clutching a sprig of evergreen, candles hanging on for dear life, wanting only...?

This was no trivial gesture. Although the British and French became aware of the Teutonic tradition of decorating a Yule Tree several decades earlier, the practice was not widespread among the Allied nations. That changed, however, as letters from the Front found their way to family and friends, describing the evergreens the Germans had festooned with candles and ribbons and the profound experiences engendered. Perhaps it would do us all a bit of good to remember the roots for our traditions when we decorate our Yule trees, many wars later.

Christmas was a profound experience for millions that day. Soldiers from both sides poured from their trenches to meet in the middle. Gifts, souvenirs, food and drink and heartfelt wishes were exchanged. They joined together to bury the dead, mourning each other’s fallen. Friendships blossomed and addresses were exchanged.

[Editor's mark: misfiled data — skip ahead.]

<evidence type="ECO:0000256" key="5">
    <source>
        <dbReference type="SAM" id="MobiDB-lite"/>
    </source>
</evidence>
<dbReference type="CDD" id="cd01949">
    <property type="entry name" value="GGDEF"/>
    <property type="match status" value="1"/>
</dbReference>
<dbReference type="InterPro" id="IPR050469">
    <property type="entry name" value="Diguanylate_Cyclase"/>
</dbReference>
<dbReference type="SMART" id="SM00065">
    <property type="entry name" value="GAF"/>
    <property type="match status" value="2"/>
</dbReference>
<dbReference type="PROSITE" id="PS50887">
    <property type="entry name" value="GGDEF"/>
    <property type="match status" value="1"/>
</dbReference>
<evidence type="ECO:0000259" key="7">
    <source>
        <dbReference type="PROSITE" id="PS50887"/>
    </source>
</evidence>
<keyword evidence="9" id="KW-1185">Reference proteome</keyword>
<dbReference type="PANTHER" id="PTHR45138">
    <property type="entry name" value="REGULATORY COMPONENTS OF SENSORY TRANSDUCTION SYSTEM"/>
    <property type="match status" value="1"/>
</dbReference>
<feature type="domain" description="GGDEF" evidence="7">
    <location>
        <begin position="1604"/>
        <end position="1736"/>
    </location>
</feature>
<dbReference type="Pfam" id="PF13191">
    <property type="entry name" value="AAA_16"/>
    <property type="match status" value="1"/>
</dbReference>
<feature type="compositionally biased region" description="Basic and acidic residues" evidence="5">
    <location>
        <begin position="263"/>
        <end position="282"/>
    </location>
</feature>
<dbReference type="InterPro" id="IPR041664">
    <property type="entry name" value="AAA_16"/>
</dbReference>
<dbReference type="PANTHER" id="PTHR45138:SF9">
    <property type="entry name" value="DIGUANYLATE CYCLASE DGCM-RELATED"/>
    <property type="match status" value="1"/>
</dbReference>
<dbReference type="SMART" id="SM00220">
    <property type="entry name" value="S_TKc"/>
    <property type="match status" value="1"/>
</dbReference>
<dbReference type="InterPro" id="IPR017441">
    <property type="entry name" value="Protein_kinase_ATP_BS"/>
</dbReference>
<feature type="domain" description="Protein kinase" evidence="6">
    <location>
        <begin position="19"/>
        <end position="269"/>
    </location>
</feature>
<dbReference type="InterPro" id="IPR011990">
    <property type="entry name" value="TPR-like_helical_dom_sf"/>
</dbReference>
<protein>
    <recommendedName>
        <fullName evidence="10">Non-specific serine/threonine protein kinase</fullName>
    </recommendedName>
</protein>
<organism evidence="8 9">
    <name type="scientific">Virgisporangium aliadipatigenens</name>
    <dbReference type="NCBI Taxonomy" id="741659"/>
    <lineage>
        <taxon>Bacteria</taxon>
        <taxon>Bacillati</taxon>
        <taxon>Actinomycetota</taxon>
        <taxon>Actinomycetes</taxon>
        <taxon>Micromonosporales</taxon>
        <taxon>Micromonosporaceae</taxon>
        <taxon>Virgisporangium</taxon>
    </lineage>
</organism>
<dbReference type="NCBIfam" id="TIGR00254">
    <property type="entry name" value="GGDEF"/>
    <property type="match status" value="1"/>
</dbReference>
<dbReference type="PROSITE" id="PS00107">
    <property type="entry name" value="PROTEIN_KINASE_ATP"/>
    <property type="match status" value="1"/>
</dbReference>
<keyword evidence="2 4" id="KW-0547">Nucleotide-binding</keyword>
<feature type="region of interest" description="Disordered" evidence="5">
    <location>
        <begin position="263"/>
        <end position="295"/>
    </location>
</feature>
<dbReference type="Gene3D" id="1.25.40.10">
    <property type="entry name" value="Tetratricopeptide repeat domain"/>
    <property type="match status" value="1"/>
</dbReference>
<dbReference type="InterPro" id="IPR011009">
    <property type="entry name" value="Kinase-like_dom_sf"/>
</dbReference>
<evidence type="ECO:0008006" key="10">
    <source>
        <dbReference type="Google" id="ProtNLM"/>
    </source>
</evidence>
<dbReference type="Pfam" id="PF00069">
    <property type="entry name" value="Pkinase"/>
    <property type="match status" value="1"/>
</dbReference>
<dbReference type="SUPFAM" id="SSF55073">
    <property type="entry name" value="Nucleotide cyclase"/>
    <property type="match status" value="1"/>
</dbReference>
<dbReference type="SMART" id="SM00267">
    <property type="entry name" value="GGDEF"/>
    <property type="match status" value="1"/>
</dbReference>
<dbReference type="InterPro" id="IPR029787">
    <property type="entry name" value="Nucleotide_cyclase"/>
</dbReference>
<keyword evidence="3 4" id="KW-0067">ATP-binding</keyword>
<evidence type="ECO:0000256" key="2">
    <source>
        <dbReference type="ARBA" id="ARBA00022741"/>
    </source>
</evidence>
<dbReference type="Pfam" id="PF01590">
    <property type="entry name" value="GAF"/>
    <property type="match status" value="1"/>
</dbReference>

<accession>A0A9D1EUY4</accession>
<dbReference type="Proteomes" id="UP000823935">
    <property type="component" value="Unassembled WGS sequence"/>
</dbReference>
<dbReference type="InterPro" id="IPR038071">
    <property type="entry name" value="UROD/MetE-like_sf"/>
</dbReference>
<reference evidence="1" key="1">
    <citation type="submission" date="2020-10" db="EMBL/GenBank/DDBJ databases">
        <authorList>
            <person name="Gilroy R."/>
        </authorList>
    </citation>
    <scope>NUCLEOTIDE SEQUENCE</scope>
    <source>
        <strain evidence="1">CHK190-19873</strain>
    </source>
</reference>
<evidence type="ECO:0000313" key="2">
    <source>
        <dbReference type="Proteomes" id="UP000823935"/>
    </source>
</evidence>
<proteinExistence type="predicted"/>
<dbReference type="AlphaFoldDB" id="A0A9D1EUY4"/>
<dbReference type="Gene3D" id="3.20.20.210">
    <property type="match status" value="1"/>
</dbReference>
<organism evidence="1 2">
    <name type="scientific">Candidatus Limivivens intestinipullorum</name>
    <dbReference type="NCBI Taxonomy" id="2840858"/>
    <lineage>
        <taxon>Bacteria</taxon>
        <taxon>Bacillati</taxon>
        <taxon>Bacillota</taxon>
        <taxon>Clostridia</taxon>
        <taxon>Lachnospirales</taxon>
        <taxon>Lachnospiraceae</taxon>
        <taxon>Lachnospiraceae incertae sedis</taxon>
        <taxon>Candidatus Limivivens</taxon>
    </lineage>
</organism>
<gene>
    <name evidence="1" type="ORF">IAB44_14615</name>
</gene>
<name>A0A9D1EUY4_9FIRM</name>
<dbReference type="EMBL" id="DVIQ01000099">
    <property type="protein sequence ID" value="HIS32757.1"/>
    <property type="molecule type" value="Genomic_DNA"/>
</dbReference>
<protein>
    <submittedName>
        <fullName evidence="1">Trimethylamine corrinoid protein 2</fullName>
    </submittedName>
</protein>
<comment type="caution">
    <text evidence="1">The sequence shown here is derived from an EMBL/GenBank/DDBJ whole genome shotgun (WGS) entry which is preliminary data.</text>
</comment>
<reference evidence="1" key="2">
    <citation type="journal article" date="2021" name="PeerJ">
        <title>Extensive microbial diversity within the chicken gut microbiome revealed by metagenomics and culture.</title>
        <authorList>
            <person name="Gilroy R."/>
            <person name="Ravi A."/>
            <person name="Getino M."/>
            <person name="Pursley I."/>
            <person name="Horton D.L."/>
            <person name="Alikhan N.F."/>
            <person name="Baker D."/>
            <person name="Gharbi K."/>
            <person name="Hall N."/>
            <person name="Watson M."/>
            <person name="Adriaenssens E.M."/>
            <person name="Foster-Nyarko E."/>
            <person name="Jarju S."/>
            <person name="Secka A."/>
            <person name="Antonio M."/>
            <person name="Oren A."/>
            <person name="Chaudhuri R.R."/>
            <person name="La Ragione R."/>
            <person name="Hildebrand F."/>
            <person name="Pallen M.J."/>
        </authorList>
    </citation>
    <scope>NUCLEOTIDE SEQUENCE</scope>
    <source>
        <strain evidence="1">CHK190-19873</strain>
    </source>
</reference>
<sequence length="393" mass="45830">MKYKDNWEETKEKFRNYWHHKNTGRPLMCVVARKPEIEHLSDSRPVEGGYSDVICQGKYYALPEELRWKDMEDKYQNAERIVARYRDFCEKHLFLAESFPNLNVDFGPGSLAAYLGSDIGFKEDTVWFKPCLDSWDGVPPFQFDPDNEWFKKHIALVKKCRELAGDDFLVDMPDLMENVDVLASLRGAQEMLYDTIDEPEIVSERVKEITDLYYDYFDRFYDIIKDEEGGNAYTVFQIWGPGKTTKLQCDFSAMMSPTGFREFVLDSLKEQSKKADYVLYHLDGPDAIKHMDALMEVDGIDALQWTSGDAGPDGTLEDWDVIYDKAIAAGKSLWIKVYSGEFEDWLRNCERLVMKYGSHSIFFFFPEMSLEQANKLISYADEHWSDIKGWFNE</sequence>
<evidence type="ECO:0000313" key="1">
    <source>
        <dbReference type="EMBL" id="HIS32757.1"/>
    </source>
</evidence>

The Generals were apoplectic. How can one wage war if it means picking up a rifle and shooting dead a friend? Commanders moved swiftly to restore “order.” Let’s just say that this blessed truce was summarily executed.

It was.

Four more winters came and went with no more caroling and embraces. More than 8.5 million young men died before the parties involved succumbed to spiritual and physical exhaustion, laying down arms just long enough to give birth to a new generation destined to be immolated in the hell-fires of war. Sixty million human beings perished in the Second World War as, yet again, we humans embraced madness and terror rather than sweetness and light...and each other.

* * *

And so began my Christmas. I fell into a reverie, at once both melancholy and hopeful (fueled, in part, by my feverish relapse into ill health).

Granted, I shed a few tears. So many and so much have died these past few years. I’m still learning the ways of an orphan (I’m finding it a difficult curriculum). There is still mourning to be done, and mourning comes easily in a world of skeletal trees all beseeching Heaven.

I fell into a dream state as my house grew dark and silent. Thoughts, fragments of thoughts, emotions and the reveries of a young boy swirled around me and percolated through me. There were tears and smiles and a great many sighs.